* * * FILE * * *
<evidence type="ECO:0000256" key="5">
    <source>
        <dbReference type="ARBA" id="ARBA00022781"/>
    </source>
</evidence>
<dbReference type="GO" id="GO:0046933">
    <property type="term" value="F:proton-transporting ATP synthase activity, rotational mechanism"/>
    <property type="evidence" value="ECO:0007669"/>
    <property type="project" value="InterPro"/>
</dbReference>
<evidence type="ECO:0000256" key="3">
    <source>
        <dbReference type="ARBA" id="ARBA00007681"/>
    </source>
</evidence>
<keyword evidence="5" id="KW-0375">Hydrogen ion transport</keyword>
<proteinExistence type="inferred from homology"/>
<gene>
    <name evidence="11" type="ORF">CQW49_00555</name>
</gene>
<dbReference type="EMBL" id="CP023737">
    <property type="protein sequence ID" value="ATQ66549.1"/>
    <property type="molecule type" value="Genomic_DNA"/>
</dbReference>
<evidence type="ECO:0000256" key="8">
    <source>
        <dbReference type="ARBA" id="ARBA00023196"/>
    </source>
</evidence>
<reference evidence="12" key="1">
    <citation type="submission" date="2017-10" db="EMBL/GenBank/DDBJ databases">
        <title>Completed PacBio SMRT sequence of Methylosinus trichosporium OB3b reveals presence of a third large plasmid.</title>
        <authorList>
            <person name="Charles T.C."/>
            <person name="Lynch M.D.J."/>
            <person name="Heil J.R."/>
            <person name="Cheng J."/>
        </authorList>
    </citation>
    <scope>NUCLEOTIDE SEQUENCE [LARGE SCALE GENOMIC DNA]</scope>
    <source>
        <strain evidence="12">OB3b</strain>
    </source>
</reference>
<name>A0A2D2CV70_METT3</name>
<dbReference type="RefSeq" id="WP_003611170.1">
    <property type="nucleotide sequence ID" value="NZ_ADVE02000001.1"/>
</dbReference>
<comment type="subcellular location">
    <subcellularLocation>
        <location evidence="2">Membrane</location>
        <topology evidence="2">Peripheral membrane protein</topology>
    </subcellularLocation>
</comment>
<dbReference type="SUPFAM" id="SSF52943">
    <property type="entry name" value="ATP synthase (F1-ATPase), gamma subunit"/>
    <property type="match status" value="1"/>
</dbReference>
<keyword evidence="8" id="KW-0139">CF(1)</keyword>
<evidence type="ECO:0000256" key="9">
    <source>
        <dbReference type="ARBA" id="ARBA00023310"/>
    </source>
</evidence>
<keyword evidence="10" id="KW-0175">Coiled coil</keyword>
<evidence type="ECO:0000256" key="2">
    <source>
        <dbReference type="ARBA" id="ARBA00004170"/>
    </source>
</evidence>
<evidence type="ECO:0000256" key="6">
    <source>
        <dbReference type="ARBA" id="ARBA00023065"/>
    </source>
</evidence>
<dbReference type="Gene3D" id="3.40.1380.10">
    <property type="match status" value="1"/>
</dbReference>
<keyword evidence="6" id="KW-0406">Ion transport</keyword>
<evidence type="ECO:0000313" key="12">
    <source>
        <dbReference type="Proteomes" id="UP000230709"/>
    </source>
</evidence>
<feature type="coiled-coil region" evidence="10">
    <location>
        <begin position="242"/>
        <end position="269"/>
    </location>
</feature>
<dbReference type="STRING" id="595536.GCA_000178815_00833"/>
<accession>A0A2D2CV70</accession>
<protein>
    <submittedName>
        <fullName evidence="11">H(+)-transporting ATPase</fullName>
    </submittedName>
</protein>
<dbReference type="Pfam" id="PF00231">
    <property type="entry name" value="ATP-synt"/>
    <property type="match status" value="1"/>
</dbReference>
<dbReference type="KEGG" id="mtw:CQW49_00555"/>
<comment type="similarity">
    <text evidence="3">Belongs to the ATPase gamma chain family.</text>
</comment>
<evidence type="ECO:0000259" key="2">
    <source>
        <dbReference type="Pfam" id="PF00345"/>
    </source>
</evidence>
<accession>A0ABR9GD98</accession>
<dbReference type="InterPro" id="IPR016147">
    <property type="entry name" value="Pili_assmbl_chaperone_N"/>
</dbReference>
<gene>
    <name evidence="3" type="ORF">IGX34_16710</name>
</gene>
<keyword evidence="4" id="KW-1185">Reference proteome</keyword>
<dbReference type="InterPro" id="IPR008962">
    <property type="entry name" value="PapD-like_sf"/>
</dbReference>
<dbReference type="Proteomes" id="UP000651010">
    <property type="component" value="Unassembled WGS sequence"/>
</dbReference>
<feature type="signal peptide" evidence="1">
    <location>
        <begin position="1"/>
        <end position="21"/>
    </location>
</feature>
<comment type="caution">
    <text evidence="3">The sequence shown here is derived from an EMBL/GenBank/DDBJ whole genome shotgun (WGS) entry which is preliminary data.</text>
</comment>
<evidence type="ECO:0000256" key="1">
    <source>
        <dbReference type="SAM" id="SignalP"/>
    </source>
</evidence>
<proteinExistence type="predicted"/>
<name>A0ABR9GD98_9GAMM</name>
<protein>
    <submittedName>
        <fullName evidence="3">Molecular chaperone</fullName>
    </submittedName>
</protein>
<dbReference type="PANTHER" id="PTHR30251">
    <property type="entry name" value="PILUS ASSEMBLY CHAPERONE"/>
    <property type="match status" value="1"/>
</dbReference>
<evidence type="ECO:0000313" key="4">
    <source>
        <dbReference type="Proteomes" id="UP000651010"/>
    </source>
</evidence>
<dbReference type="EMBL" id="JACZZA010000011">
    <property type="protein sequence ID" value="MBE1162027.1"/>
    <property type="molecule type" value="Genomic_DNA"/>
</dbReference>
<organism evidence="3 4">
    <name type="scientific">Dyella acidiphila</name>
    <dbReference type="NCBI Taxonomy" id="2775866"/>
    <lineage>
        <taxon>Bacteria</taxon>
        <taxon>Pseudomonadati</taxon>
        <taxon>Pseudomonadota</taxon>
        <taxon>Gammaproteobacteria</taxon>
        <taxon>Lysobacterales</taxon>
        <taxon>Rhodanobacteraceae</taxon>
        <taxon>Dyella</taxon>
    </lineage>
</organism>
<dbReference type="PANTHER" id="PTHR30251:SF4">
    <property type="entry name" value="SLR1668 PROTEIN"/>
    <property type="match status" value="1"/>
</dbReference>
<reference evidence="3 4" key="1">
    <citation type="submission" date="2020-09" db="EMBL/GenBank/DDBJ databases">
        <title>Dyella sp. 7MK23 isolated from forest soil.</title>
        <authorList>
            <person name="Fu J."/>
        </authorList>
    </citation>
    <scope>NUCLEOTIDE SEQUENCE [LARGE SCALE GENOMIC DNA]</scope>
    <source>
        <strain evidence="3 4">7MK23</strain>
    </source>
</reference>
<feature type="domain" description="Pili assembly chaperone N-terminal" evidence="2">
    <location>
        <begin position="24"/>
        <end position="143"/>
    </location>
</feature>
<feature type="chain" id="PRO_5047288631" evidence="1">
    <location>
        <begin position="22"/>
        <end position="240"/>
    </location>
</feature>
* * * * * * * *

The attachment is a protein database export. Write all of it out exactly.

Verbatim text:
<evidence type="ECO:0000256" key="5">
    <source>
        <dbReference type="ARBA" id="ARBA00022781"/>
    </source>
</evidence>
<dbReference type="GO" id="GO:0046933">
    <property type="term" value="F:proton-transporting ATP synthase activity, rotational mechanism"/>
    <property type="evidence" value="ECO:0007669"/>
    <property type="project" value="InterPro"/>
</dbReference>
<evidence type="ECO:0000256" key="3">
    <source>
        <dbReference type="ARBA" id="ARBA00007681"/>
    </source>
</evidence>
<keyword evidence="5" id="KW-0375">Hydrogen ion transport</keyword>
<proteinExistence type="inferred from homology"/>
<gene>
    <name evidence="11" type="ORF">CQW49_00555</name>
</gene>
<dbReference type="EMBL" id="CP023737">
    <property type="protein sequence ID" value="ATQ66549.1"/>
    <property type="molecule type" value="Genomic_DNA"/>
</dbReference>
<evidence type="ECO:0000256" key="8">
    <source>
        <dbReference type="ARBA" id="ARBA00023196"/>
    </source>
</evidence>
<reference evidence="12" key="1">
    <citation type="submission" date="2017-10" db="EMBL/GenBank/DDBJ databases">
        <title>Completed PacBio SMRT sequence of Methylosinus trichosporium OB3b reveals presence of a third large plasmid.</title>
        <authorList>
            <person name="Charles T.C."/>
            <person name="Lynch M.D.J."/>
            <person name="Heil J.R."/>
            <person name="Cheng J."/>
        </authorList>
    </citation>
    <scope>NUCLEOTIDE SEQUENCE [LARGE SCALE GENOMIC DNA]</scope>
    <source>
        <strain evidence="12">OB3b</strain>
    </source>
</reference>
<name>A0A2D2CV70_METT3</name>
<dbReference type="RefSeq" id="WP_003611170.1">
    <property type="nucleotide sequence ID" value="NZ_ADVE02000001.1"/>
</dbReference>
<comment type="subcellular location">
    <subcellularLocation>
        <location evidence="2">Membrane</location>
        <topology evidence="2">Peripheral membrane protein</topology>
    </subcellularLocation>
</comment>
<dbReference type="SUPFAM" id="SSF52943">
    <property type="entry name" value="ATP synthase (F1-ATPase), gamma subunit"/>
    <property type="match status" value="1"/>
</dbReference>
<keyword evidence="8" id="KW-0139">CF(1)</keyword>
<evidence type="ECO:0000256" key="9">
    <source>
        <dbReference type="ARBA" id="ARBA00023310"/>
    </source>
</evidence>
<keyword evidence="10" id="KW-0175">Coiled coil</keyword>
<evidence type="ECO:0000256" key="2">
    <source>
        <dbReference type="ARBA" id="ARBA00004170"/>
    </source>
</evidence>
<evidence type="ECO:0000256" key="6">
    <source>
        <dbReference type="ARBA" id="ARBA00023065"/>
    </source>
</evidence>
<dbReference type="Gene3D" id="3.40.1380.10">
    <property type="match status" value="1"/>
</dbReference>
<keyword evidence="6" id="KW-0406">Ion transport</keyword>
<evidence type="ECO:0000313" key="12">
    <source>
        <dbReference type="Proteomes" id="UP000230709"/>
    </source>
</evidence>
<feature type="coiled-coil region" evidence="10">
    <location>
        <begin position="242"/>
        <end position="269"/>
    </location>
</feature>
<dbReference type="STRING" id="595536.GCA_000178815_00833"/>
<accession>A0A2D2CV70</accession>
<protein>
    <submittedName>
        <fullName evidence="11">H(+)-transporting ATPase</fullName>
    </submittedName>
</protein>
<dbReference type="Pfam" id="PF00231">
    <property type="entry name" value="ATP-synt"/>
    <property type="match status" value="1"/>
</dbReference>
<dbReference type="KEGG" id="mtw:CQW49_00555"/>
<comment type="similarity">
    <text evidence="3">Belongs to the ATPase gamma chain family.</text>
</comment>
<evidence type="ECO:0000259" key="2">
    <source>
        <dbReference type="Pfam" id="PF00345"/>
    </source>
</evidence>
<accession>A0ABR9GD98</accession>
<dbReference type="InterPro" id="IPR016147">
    <property type="entry name" value="Pili_assmbl_chaperone_N"/>
</dbReference>
<gene>
    <name evidence="3" type="ORF">IGX34_16710</name>
</gene>
<keyword evidence="4" id="KW-1185">Reference proteome</keyword>
<dbReference type="InterPro" id="IPR008962">
    <property type="entry name" value="PapD-like_sf"/>
</dbReference>
<dbReference type="Proteomes" id="UP000651010">
    <property type="component" value="Unassembled WGS sequence"/>
</dbReference>
<feature type="signal peptide" evidence="1">
    <location>
        <begin position="1"/>
        <end position="21"/>
    </location>
</feature>
<comment type="caution">
    <text evidence="3">The sequence shown here is derived from an EMBL/GenBank/DDBJ whole genome shotgun (WGS) entry which is preliminary data.</text>
</comment>
<evidence type="ECO:0000256" key="1">
    <source>
        <dbReference type="SAM" id="SignalP"/>
    </source>
</evidence>
<proteinExistence type="predicted"/>
<name>A0ABR9GD98_9GAMM</name>
<protein>
    <submittedName>
        <fullName evidence="3">Molecular chaperone</fullName>
    </submittedName>
</protein>
<dbReference type="PANTHER" id="PTHR30251">
    <property type="entry name" value="PILUS ASSEMBLY CHAPERONE"/>
    <property type="match status" value="1"/>
</dbReference>
<evidence type="ECO:0000313" key="4">
    <source>
        <dbReference type="Proteomes" id="UP000651010"/>
    </source>
</evidence>
<dbReference type="EMBL" id="JACZZA010000011">
    <property type="protein sequence ID" value="MBE1162027.1"/>
    <property type="molecule type" value="Genomic_DNA"/>
</dbReference>
<organism evidence="3 4">
    <name type="scientific">Dyella acidiphila</name>
    <dbReference type="NCBI Taxonomy" id="2775866"/>
    <lineage>
        <taxon>Bacteria</taxon>
        <taxon>Pseudomonadati</taxon>
        <taxon>Pseudomonadota</taxon>
        <taxon>Gammaproteobacteria</taxon>
        <taxon>Lysobacterales</taxon>
        <taxon>Rhodanobacteraceae</taxon>
        <taxon>Dyella</taxon>
    </lineage>
</organism>
<dbReference type="PANTHER" id="PTHR30251:SF4">
    <property type="entry name" value="SLR1668 PROTEIN"/>
    <property type="match status" value="1"/>
</dbReference>
<reference evidence="3 4" key="1">
    <citation type="submission" date="2020-09" db="EMBL/GenBank/DDBJ databases">
        <title>Dyella sp. 7MK23 isolated from forest soil.</title>
        <authorList>
            <person name="Fu J."/>
        </authorList>
    </citation>
    <scope>NUCLEOTIDE SEQUENCE [LARGE SCALE GENOMIC DNA]</scope>
    <source>
        <strain evidence="3 4">7MK23</strain>
    </source>
</reference>
<feature type="domain" description="Pili assembly chaperone N-terminal" evidence="2">
    <location>
        <begin position="24"/>
        <end position="143"/>
    </location>
</feature>
<feature type="chain" id="PRO_5047288631" evidence="1">
    <location>
        <begin position="22"/>
        <end position="240"/>
    </location>
</feature>